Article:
The Bundesnachrichtendiesnt, or BND, is Germany’s foreign intelligence service. It has always depended heavily on wiretapping and electronic surveillance to operate. But in the past, this surveillance was targeted, investigating individuals already suspected of wrongdoing. Following 9/11, the BND has adopted the same kind of wide-net metadata collection employed by the NSA, according to Zeit Online.
The BND is reportedly collecting 220 million telephone metadata every day – a total of 11 billion a year, which is then sorted and stored from anywhere between one week and six months. One percent of this data is stored for 10 years for “long-term analysis.”
“Exactly where the BND obtains the data remains unclear,” Zeit reports. “…The German intelligence agency intercepts communications traveling via both satellites and Internet cables.”
Sending Information Abroad
While many people downplay the idea that metadata collection violates privacy, there actually are a lot of personal details that can be gleaned from such rudimentary information. Cellphone metadata has allowed the US government to implement its drone program, allowing authorities to pinpoint who is calling who, how often, and from where.
As former NSA head Michael Hayden said in 2014, “We kill people based on metadata.”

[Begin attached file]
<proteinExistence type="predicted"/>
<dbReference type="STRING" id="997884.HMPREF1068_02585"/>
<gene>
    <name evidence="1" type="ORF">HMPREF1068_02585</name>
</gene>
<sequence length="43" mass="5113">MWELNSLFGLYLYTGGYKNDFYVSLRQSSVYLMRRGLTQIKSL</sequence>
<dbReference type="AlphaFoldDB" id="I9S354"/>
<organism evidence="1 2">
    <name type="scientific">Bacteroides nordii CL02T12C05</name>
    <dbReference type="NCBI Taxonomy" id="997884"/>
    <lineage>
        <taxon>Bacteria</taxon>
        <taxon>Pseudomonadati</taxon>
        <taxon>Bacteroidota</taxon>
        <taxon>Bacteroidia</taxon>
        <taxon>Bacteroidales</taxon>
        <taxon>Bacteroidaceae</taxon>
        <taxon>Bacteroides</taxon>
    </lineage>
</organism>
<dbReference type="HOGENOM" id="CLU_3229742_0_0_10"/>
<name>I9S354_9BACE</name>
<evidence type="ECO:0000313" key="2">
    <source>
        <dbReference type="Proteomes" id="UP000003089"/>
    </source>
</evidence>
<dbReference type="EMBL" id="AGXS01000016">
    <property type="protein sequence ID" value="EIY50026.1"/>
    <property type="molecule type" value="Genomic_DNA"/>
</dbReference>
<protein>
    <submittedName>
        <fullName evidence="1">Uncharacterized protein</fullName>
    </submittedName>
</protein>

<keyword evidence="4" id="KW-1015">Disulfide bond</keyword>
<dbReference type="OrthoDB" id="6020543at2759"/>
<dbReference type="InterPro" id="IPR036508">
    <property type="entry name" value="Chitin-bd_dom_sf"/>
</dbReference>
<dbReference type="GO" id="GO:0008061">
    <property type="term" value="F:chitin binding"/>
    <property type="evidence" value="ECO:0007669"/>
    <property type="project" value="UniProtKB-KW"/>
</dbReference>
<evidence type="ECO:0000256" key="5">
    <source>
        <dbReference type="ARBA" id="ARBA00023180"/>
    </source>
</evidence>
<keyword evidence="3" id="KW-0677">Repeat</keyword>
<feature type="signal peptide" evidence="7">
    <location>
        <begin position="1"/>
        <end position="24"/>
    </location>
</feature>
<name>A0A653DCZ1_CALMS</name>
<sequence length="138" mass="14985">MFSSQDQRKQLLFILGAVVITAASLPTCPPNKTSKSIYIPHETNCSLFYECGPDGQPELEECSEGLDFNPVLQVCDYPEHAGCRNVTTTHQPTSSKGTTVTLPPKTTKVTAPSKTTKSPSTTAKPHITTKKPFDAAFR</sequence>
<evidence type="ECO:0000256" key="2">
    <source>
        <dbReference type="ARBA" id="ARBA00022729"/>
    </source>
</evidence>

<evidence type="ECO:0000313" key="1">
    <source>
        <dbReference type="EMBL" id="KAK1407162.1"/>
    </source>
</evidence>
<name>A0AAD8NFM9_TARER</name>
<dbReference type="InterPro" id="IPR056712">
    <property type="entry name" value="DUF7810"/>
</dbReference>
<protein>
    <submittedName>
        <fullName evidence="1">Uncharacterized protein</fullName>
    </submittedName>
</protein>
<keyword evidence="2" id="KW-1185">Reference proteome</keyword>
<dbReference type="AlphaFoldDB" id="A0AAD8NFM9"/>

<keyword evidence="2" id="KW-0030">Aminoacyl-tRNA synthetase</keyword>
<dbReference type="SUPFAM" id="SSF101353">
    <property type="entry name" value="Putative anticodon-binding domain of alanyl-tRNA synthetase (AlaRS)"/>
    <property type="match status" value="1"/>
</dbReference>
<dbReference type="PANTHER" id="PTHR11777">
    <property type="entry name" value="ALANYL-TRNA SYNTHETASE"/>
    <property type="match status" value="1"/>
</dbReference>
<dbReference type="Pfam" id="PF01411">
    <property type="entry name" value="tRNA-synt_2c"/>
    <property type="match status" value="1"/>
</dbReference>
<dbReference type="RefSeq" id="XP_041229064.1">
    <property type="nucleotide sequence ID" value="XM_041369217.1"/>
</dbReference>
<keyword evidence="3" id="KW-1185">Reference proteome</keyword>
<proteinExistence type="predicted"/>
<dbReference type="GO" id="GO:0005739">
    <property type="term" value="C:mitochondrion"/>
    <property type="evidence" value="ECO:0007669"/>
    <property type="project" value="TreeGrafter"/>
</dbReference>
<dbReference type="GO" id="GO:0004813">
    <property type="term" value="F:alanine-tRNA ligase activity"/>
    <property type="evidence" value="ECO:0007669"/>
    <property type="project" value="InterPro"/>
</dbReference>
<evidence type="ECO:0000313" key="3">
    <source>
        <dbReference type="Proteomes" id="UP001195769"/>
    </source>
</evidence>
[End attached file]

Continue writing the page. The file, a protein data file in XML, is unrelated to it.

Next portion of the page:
In 2013, Hans-Christian Strobele of the German parliament, said he had learned that the BND was storing “hundreds of millions of pieces of information from communications links” and then funneling that data to the US.
Each month, the BND gives 500 million pieces of metadata to the NSA, totaling nearly 6 billion a year. This amounts to billions of telephone calls and text messages being amassed by the German government and then shared with a foreign power.
And according to Zeit, that 500 million may be low, and “likely just a fraction of what is actually forwarded to the NSA.”
“…The monthly figure of 500 million only relates to the satellite interception program…that goes under the codename ‘Eikonal.’ Meanwhile, there are still the rest of the 220 million metadata collected each day by the other eavesdropping programs, and just how many of these are being sent to the United States has yet to be disclosed.”
A Familiar Story
Just last month, English Prime Minister David Cameron urged President Obama to increase cooperation between the NSA and the UK’s sister agency, GCHQ. The push called for US tech companies to share information on customers with both British and US intelligence agencies, the idea being to rob terrorists of any kind of “safe space.”
Many worry that in denying terrorists a safe space, global intelligence agencies may also abolish privacy for innocent citizens.
The revelations of former NSA contractor Edward Snowden brought the issues of metadata collection to public attention in 2013.